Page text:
CRENSHAW, Grady Walton
Age 96, died of congestive heart failure on October 16, 2021, at Sunrise of Decatur assisted living facility, where he had lived since 2018.
A retired newspaper editor, World War II veteran and devout Ole Miss sports fan, he survived a bout of Covid-19 in August and then resumed his daily routine of smoking cigars, solving crossword puzzles in ink, watching sports and British mysteries, and following the stock market until days before his death.
He was born April 11, 1925, in Lisman, Alabama, the middle son of Henry Grady Crenshaw and Eunice Hudson Crenshaw. Growing up in a rural Alabama sawmill community meant his landscape of boyhood memories was filled with fishing holes and farmhouses, mourning doves and mules, white-washed tree trunks and broom-swept dirt front yards.
After his 28-year-old father died of pneumonia, Grady moved with his mother and two brothers to Meridian, Mississippi. His widowed mother fed her boys biscuits, molasses and grits and worked at a mill, where she inspected socks for $12 a week. They gathered coal that had fallen from passing trains to help heat their home.
Grady got his first job at 10, delivering 50-pound blocks of ice door-to-door. When his older brother bought him a bike, Grady got a paper route delivering the Meridian Star to earn more money for the family. Always quiet and shy, he found happiness in books and pulp magazines, cowboy movies and sports.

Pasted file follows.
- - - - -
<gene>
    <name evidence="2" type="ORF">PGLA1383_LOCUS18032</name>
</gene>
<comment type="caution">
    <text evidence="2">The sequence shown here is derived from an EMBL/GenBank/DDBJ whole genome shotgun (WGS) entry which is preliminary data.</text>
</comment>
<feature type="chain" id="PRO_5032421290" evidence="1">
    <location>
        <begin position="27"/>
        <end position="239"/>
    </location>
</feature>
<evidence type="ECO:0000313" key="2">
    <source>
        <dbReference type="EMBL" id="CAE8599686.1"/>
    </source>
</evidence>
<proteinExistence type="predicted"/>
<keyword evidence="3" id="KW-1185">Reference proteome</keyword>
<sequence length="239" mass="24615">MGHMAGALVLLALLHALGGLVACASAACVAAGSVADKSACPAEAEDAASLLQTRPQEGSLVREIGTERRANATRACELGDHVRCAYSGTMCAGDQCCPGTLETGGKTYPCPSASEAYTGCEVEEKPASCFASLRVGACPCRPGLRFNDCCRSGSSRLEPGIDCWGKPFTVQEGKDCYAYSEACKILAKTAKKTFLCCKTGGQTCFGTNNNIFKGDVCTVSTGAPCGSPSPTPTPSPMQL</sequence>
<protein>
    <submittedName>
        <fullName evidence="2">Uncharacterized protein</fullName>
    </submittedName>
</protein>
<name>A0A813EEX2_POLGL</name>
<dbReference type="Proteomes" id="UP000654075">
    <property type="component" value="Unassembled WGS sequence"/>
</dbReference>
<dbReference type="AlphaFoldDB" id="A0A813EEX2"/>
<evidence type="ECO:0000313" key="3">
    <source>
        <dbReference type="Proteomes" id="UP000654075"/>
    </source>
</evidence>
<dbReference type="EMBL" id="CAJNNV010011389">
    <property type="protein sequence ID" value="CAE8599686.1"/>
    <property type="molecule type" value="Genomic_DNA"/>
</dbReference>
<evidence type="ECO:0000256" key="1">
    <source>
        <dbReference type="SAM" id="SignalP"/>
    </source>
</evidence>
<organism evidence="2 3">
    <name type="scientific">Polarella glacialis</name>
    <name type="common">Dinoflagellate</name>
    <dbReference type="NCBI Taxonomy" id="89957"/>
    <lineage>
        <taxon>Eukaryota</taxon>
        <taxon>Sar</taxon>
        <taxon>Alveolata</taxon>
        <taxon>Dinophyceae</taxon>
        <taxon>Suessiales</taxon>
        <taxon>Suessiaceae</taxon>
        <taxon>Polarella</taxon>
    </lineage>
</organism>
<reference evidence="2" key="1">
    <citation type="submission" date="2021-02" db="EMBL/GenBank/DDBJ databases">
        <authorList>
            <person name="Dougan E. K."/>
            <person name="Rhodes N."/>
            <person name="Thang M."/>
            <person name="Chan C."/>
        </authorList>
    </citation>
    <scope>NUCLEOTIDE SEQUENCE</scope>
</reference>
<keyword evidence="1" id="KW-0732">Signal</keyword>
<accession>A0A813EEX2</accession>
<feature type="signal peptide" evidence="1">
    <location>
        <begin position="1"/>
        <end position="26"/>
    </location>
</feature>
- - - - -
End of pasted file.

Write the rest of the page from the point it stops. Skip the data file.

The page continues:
He was so determined to join the local sandlot baseball team that he accepted the dreaded catcher's position that nobody wanted, fashioned his own chest protector from discarded pool table felt, and bought a mitt with lunch money he had saved for a year, which upset his mother to learn since he was already so skinny.
Stories of the Lindbergh baby kidnapping and the Key brothers' endurance flying exploits triggered his love of newspapers and of aviation.
After he graduated from Meridian High School in 1943, he applied to the Army Air Forces and was accepted as an air cadet candidate. His education included classes at Meridian Junior College, the University of Southern Mississippi and Elon College. He completed additional training in Texas, earned his bombardier wings and lieutenant bars in 1945 and was in B-29 gunnery school in Fort Myers, Florida, when World War II ended.
Returning to Meridian, he was hired as a reporter at the Meridian Star, despite having fibbed about his ability to type. At the paper, he met proofreader Bessie Walters McCarver, who introduced him to her fetching daughter Zada. Zada's father Fred McCarver was a newspaper linotype operator, and her uncle Carl Walters was a noted sports journalist who would go on to mentor Grady.